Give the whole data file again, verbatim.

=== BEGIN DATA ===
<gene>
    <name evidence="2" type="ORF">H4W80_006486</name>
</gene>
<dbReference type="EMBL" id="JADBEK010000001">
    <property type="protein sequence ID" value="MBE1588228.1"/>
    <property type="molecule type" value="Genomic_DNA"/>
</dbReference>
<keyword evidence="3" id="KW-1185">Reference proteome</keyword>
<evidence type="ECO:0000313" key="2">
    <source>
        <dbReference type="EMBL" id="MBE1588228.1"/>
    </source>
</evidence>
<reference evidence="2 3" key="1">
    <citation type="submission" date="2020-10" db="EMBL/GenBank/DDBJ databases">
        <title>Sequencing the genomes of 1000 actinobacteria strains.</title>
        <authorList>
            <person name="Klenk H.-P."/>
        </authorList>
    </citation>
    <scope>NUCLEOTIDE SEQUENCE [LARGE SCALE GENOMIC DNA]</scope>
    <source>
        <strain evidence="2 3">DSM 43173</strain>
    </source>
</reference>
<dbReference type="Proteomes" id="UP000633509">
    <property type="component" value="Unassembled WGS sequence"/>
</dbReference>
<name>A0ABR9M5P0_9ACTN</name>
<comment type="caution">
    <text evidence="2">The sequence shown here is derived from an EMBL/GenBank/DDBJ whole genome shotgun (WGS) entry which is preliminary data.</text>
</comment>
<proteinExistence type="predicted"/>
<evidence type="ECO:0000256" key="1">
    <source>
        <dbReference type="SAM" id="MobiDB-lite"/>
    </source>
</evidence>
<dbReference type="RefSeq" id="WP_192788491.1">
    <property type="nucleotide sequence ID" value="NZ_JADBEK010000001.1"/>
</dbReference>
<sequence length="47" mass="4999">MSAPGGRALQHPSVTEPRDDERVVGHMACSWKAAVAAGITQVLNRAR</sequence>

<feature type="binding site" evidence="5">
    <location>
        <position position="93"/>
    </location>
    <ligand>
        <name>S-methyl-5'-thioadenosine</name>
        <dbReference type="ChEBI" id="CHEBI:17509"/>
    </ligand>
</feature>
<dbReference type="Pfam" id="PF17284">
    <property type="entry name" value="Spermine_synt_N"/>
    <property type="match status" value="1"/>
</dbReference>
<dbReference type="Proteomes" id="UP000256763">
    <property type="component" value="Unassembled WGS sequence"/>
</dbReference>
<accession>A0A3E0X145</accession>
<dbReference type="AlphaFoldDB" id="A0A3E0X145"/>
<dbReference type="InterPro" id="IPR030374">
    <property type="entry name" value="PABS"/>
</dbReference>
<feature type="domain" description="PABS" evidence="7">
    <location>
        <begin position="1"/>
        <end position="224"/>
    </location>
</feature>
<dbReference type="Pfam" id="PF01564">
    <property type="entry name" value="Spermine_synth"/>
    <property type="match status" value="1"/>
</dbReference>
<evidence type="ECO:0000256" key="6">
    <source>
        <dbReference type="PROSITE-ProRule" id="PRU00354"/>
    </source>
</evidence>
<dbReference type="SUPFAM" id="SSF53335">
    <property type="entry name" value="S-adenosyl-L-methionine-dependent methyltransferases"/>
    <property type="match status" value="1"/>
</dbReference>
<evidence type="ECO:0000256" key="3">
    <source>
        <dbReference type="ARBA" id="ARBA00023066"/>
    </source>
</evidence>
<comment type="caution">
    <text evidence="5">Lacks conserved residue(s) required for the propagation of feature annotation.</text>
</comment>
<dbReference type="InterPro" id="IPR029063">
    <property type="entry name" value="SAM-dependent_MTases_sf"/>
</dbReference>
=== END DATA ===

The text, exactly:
<gene>
    <name evidence="2" type="ORF">H4W80_006486</name>
</gene>
<dbReference type="EMBL" id="JADBEK010000001">
    <property type="protein sequence ID" value="MBE1588228.1"/>
    <property type="molecule type" value="Genomic_DNA"/>
</dbReference>
<keyword evidence="3" id="KW-1185">Reference proteome</keyword>
<evidence type="ECO:0000313" key="2">
    <source>
        <dbReference type="EMBL" id="MBE1588228.1"/>
    </source>
</evidence>
<reference evidence="2 3" key="1">
    <citation type="submission" date="2020-10" db="EMBL/GenBank/DDBJ databases">
        <title>Sequencing the genomes of 1000 actinobacteria strains.</title>
        <authorList>
            <person name="Klenk H.-P."/>
        </authorList>
    </citation>
    <scope>NUCLEOTIDE SEQUENCE [LARGE SCALE GENOMIC DNA]</scope>
    <source>
        <strain evidence="2 3">DSM 43173</strain>
    </source>
</reference>
<dbReference type="Proteomes" id="UP000633509">
    <property type="component" value="Unassembled WGS sequence"/>
</dbReference>
<name>A0ABR9M5P0_9ACTN</name>
<comment type="caution">
    <text evidence="2">The sequence shown here is derived from an EMBL/GenBank/DDBJ whole genome shotgun (WGS) entry which is preliminary data.</text>
</comment>
<proteinExistence type="predicted"/>
<evidence type="ECO:0000256" key="1">
    <source>
        <dbReference type="SAM" id="MobiDB-lite"/>
    </source>
</evidence>
<dbReference type="RefSeq" id="WP_192788491.1">
    <property type="nucleotide sequence ID" value="NZ_JADBEK010000001.1"/>
</dbReference>
<sequence length="47" mass="4999">MSAPGGRALQHPSVTEPRDDERVVGHMACSWKAAVAAGITQVLNRAR</sequence>

<feature type="binding site" evidence="5">
    <location>
        <position position="93"/>
    </location>
    <ligand>
        <name>S-methyl-5'-thioadenosine</name>
        <dbReference type="ChEBI" id="CHEBI:17509"/>
    </ligand>
</feature>
<dbReference type="Pfam" id="PF17284">
    <property type="entry name" value="Spermine_synt_N"/>
    <property type="match status" value="1"/>
</dbReference>
<dbReference type="Proteomes" id="UP000256763">
    <property type="component" value="Unassembled WGS sequence"/>
</dbReference>
<accession>A0A3E0X145</accession>
<dbReference type="AlphaFoldDB" id="A0A3E0X145"/>
<dbReference type="InterPro" id="IPR030374">
    <property type="entry name" value="PABS"/>
</dbReference>
<feature type="domain" description="PABS" evidence="7">
    <location>
        <begin position="1"/>
        <end position="224"/>
    </location>
</feature>
<dbReference type="Pfam" id="PF01564">
    <property type="entry name" value="Spermine_synth"/>
    <property type="match status" value="1"/>
</dbReference>
<evidence type="ECO:0000256" key="6">
    <source>
        <dbReference type="PROSITE-ProRule" id="PRU00354"/>
    </source>
</evidence>
<dbReference type="SUPFAM" id="SSF53335">
    <property type="entry name" value="S-adenosyl-L-methionine-dependent methyltransferases"/>
    <property type="match status" value="1"/>
</dbReference>
<evidence type="ECO:0000256" key="3">
    <source>
        <dbReference type="ARBA" id="ARBA00023066"/>
    </source>
</evidence>
<comment type="caution">
    <text evidence="5">Lacks conserved residue(s) required for the propagation of feature annotation.</text>
</comment>
<dbReference type="InterPro" id="IPR029063">
    <property type="entry name" value="SAM-dependent_MTases_sf"/>
</dbReference>